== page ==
Advocates celebrate new protections for native children in New Mexico

Many gathered Friday at the Indian Pueblo Cultural Center in Albuquerque to celebrate the passage, including 14-year-old Than Povi Baca. After her mother was murdered, she was adopted at Santa Clara Pueblo. She said the federal protections, now solidified at the state level with India’s Family Protection Act, are the reason for her success story.

“I wouldn’t be in my community, my pueblo,” she said. “I would not have met my real uncles and aunts.”

Supporters said the new state law actually protects local families more than the federal version.

“[It] empowers tribes to get involved at any point during an adoption or placement process,” said Angel Charley, executive director of the Coalition to Stop Violence Against Native Women.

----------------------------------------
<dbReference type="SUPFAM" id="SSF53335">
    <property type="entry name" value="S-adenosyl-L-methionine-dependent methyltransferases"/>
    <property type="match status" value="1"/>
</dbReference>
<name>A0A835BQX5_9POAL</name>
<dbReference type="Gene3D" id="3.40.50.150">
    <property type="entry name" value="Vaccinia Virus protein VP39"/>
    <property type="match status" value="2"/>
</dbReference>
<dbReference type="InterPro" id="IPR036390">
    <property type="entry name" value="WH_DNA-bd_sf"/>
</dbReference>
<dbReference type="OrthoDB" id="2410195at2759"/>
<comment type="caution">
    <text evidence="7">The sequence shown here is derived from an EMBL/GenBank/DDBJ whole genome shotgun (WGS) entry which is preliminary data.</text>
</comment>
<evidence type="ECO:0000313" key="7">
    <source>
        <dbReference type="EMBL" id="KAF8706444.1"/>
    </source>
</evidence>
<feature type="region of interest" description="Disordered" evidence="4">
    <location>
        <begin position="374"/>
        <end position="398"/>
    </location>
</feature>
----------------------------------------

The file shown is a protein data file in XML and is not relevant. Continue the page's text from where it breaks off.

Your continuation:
Jacqueline Yalch, president of the New Mexico Tribal Indian Child Welfare Consortium, said that even now, current rules are not always followed and this new state action will truly help hundreds of children a year.

“They are our children. The community wants to help support these children and raise their children,” Yalch said. “Give them the opportunity to which they have this tribal right.”

Federal protection – the Indian Child Welfare Act – is currently facing several challenges, including in Texas. The US Supreme Court is set to hear arguments, although no date has been set. Advocates celebrate new protections for native children in New Mexico

Brian Lowry

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